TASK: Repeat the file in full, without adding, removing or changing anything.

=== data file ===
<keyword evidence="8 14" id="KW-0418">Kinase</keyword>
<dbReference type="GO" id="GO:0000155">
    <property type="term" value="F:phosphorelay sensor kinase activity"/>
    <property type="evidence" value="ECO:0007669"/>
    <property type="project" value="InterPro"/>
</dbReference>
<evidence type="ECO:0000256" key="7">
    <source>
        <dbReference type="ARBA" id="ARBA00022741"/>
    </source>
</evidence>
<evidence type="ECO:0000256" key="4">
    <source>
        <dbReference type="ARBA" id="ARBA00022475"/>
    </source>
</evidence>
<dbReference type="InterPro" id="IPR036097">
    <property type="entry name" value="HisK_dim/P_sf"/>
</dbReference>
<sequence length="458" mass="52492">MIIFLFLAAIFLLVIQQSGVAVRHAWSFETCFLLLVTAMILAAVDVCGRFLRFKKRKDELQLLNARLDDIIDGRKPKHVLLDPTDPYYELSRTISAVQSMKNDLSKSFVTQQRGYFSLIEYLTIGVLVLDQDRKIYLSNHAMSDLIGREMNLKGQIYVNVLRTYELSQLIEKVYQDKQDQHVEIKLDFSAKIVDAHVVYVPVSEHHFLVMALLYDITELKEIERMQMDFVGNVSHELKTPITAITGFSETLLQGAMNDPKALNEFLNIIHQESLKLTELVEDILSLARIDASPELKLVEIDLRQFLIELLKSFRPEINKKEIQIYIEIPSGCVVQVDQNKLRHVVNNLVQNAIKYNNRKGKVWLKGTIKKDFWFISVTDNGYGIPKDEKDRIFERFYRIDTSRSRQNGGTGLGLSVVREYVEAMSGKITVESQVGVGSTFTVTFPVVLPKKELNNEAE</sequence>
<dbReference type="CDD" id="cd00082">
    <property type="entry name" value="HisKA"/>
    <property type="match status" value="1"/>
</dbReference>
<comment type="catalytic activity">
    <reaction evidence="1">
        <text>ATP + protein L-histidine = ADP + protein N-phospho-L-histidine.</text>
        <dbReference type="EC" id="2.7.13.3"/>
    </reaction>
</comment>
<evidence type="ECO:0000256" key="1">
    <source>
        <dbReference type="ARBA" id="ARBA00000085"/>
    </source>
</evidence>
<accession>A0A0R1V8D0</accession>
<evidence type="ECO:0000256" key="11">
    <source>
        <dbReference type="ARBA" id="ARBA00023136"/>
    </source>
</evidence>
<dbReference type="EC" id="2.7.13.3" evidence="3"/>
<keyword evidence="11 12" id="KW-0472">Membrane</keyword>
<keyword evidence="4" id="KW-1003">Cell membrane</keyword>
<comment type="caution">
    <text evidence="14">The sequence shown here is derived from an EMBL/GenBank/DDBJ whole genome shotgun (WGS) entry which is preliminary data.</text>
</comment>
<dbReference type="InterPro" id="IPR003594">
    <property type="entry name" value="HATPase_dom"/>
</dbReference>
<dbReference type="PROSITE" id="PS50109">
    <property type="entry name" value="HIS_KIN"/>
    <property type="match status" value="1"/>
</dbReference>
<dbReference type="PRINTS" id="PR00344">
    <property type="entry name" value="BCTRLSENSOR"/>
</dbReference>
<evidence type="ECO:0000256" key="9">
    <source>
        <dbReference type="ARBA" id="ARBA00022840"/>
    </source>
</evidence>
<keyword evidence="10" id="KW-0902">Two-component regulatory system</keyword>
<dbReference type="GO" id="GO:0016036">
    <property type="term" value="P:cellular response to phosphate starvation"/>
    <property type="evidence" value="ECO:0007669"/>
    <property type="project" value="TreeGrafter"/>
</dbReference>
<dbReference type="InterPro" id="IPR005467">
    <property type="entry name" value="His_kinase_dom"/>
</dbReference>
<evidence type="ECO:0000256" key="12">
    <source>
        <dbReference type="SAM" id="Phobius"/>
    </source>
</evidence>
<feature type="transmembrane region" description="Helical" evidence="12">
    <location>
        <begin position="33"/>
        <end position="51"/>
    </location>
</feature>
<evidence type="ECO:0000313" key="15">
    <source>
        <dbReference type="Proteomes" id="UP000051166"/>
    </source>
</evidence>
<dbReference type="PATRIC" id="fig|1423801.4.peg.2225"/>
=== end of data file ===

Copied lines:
<keyword evidence="8 14" id="KW-0418">Kinase</keyword>
<dbReference type="GO" id="GO:0000155">
    <property type="term" value="F:phosphorelay sensor kinase activity"/>
    <property type="evidence" value="ECO:0007669"/>
    <property type="project" value="InterPro"/>
</dbReference>
<evidence type="ECO:0000256" key="7">
    <source>
        <dbReference type="ARBA" id="ARBA00022741"/>
    </source>
</evidence>
<evidence type="ECO:0000256" key="4">
    <source>
        <dbReference type="ARBA" id="ARBA00022475"/>
    </source>
</evidence>
<dbReference type="InterPro" id="IPR036097">
    <property type="entry name" value="HisK_dim/P_sf"/>
</dbReference>
<sequence length="458" mass="52492">MIIFLFLAAIFLLVIQQSGVAVRHAWSFETCFLLLVTAMILAAVDVCGRFLRFKKRKDELQLLNARLDDIIDGRKPKHVLLDPTDPYYELSRTISAVQSMKNDLSKSFVTQQRGYFSLIEYLTIGVLVLDQDRKIYLSNHAMSDLIGREMNLKGQIYVNVLRTYELSQLIEKVYQDKQDQHVEIKLDFSAKIVDAHVVYVPVSEHHFLVMALLYDITELKEIERMQMDFVGNVSHELKTPITAITGFSETLLQGAMNDPKALNEFLNIIHQESLKLTELVEDILSLARIDASPELKLVEIDLRQFLIELLKSFRPEINKKEIQIYIEIPSGCVVQVDQNKLRHVVNNLVQNAIKYNNRKGKVWLKGTIKKDFWFISVTDNGYGIPKDEKDRIFERFYRIDTSRSRQNGGTGLGLSVVREYVEAMSGKITVESQVGVGSTFTVTFPVVLPKKELNNEAE</sequence>
<dbReference type="CDD" id="cd00082">
    <property type="entry name" value="HisKA"/>
    <property type="match status" value="1"/>
</dbReference>
<comment type="catalytic activity">
    <reaction evidence="1">
        <text>ATP + protein L-histidine = ADP + protein N-phospho-L-histidine.</text>
        <dbReference type="EC" id="2.7.13.3"/>
    </reaction>
</comment>
<evidence type="ECO:0000256" key="1">
    <source>
        <dbReference type="ARBA" id="ARBA00000085"/>
    </source>
</evidence>
<accession>A0A0R1V8D0</accession>
<evidence type="ECO:0000256" key="11">
    <source>
        <dbReference type="ARBA" id="ARBA00023136"/>
    </source>
</evidence>
<dbReference type="EC" id="2.7.13.3" evidence="3"/>
<keyword evidence="11 12" id="KW-0472">Membrane</keyword>
<keyword evidence="4" id="KW-1003">Cell membrane</keyword>
<comment type="caution">
    <text evidence="14">The sequence shown here is derived from an EMBL/GenBank/DDBJ whole genome shotgun (WGS) entry which is preliminary data.</text>
</comment>
<dbReference type="InterPro" id="IPR003594">
    <property type="entry name" value="HATPase_dom"/>
</dbReference>
<dbReference type="PROSITE" id="PS50109">
    <property type="entry name" value="HIS_KIN"/>
    <property type="match status" value="1"/>
</dbReference>
<dbReference type="PRINTS" id="PR00344">
    <property type="entry name" value="BCTRLSENSOR"/>
</dbReference>
<evidence type="ECO:0000256" key="9">
    <source>
        <dbReference type="ARBA" id="ARBA00022840"/>
    </source>
</evidence>
<keyword evidence="10" id="KW-0902">Two-component regulatory system</keyword>
<dbReference type="GO" id="GO:0016036">
    <property type="term" value="P:cellular response to phosphate starvation"/>
    <property type="evidence" value="ECO:0007669"/>
    <property type="project" value="TreeGrafter"/>
</dbReference>
<dbReference type="InterPro" id="IPR005467">
    <property type="entry name" value="His_kinase_dom"/>
</dbReference>
<evidence type="ECO:0000256" key="12">
    <source>
        <dbReference type="SAM" id="Phobius"/>
    </source>
</evidence>
<feature type="transmembrane region" description="Helical" evidence="12">
    <location>
        <begin position="33"/>
        <end position="51"/>
    </location>
</feature>
<evidence type="ECO:0000313" key="15">
    <source>
        <dbReference type="Proteomes" id="UP000051166"/>
    </source>
</evidence>
<dbReference type="PATRIC" id="fig|1423801.4.peg.2225"/>